Paul Cella began collaborating with the working group in January 2014. Though his primary area of research is contemporary Spanish intellectual history, he enjoys the chance to work with early modern texts and ideas, which are basic for his study of more recent cultural phenomena. Paul wrote his dissertation on republican political thought in Spain since the end of Francisco Franco’s dictatorship.

Adrián Collado

Adrián Collado earned his PhD from the Department of Spanish and Portuguese at UCLA in 2019. Adrián wrote his dissertation on the representation of migration in contemporary Spanish literature and film. He began working with the UCLA Working Group, “The Comedia in Translation and Performance” in Winter 2015. He has worked on the translation and introduction of La noche Toledana and on the translation of Los empeños de un engaño.

Jennifer L. Monti

Jennifer L. Monti earned her PhD from the Department of Spanish and Portuguese at UCLA in 2019 and began collaborating with the working group, ‘The Comedia in Translation and Performance,” in Fall 2014. She is interested in Iberian Literature of the XIX and XX century, with a focus on female writers and artists. In particular, her research centers around Catalan feminine literature and art of the XX century, as well as on the past and ongoing relationship between Spain and Cuba.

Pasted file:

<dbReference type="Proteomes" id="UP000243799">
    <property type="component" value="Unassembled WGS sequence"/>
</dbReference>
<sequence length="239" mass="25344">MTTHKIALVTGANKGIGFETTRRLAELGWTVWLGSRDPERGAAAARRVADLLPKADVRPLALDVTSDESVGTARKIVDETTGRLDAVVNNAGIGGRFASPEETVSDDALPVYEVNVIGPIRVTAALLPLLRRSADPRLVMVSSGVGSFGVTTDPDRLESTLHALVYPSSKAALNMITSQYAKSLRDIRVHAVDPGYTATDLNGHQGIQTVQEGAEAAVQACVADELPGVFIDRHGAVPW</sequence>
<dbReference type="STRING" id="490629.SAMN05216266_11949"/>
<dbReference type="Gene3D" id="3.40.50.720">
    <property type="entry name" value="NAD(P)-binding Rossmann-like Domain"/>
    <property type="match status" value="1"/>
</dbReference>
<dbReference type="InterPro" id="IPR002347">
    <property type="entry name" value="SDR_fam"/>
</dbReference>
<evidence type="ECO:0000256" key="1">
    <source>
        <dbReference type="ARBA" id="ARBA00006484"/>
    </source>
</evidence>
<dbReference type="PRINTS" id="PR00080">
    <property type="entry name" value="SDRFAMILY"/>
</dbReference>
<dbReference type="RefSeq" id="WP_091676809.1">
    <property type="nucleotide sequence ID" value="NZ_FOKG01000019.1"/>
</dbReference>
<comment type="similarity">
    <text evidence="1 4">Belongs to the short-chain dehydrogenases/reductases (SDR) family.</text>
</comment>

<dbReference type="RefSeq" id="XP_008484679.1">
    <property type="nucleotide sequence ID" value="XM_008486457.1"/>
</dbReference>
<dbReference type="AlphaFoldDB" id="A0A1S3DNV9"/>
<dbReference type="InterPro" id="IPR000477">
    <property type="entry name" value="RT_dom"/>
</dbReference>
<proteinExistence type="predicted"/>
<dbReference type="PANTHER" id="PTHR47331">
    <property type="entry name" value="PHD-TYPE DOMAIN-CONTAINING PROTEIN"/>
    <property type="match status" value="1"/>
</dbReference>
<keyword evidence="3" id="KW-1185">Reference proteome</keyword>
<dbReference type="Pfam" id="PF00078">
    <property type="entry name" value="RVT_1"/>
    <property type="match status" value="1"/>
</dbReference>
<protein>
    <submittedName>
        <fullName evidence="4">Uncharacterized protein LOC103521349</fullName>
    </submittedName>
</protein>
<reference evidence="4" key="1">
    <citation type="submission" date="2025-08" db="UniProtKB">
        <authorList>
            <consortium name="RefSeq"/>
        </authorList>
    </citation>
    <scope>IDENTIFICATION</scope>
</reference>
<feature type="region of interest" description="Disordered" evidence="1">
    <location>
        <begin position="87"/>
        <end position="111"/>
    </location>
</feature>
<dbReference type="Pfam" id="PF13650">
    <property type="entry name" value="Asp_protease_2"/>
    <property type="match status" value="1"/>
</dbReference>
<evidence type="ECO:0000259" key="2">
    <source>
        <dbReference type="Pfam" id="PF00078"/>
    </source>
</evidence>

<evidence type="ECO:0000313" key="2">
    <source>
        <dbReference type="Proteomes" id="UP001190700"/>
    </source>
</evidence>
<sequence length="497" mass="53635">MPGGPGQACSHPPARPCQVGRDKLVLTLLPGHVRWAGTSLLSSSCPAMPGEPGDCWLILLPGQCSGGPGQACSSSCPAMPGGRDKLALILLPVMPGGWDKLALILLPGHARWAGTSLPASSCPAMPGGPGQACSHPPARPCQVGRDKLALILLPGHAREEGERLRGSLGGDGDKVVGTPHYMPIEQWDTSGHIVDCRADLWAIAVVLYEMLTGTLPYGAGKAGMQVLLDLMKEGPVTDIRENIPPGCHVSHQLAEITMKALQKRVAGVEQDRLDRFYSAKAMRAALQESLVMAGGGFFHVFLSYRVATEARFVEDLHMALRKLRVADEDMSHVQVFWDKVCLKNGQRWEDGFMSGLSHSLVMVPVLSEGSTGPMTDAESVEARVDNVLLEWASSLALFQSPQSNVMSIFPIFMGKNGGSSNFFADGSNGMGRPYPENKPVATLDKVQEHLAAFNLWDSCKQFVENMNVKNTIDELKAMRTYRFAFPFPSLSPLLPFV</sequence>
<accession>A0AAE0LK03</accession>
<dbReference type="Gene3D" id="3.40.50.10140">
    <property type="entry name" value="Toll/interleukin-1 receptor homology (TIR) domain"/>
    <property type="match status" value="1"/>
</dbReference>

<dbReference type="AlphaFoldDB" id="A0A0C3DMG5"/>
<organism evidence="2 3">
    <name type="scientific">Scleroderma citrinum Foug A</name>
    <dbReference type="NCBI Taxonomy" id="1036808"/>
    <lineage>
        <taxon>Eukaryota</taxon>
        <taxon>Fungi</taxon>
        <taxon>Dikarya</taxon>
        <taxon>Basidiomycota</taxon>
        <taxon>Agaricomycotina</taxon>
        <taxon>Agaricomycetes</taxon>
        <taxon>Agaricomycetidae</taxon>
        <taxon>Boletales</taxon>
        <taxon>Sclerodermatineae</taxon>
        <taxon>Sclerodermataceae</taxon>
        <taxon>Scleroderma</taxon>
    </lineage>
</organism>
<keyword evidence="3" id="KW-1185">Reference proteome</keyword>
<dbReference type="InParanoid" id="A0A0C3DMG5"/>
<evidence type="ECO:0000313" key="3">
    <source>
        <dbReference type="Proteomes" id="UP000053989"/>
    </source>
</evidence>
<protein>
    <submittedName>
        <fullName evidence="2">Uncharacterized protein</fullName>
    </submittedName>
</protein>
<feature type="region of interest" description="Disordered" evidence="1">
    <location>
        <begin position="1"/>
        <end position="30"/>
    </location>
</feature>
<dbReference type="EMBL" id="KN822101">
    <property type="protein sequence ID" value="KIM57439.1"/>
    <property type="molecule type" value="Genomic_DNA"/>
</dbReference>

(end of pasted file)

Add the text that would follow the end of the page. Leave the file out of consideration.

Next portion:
Chelsey Smith

I am interested in social justice, and especially Mexican street performance as a medium of protest and memory. During my MA, my research centered around street performance and its digital representation in reaction to the forced disappearance in Ayotzinapa. The injustices uncovered in this research have inspired me to take a more feminist approach in my doctoral work, where I look forward to working with feminist performances, with a particular interest with reaction to femicides. I am also looking to explore similar areas in the Chican@ realm, along with branching further into Digital Humanities and affect theory.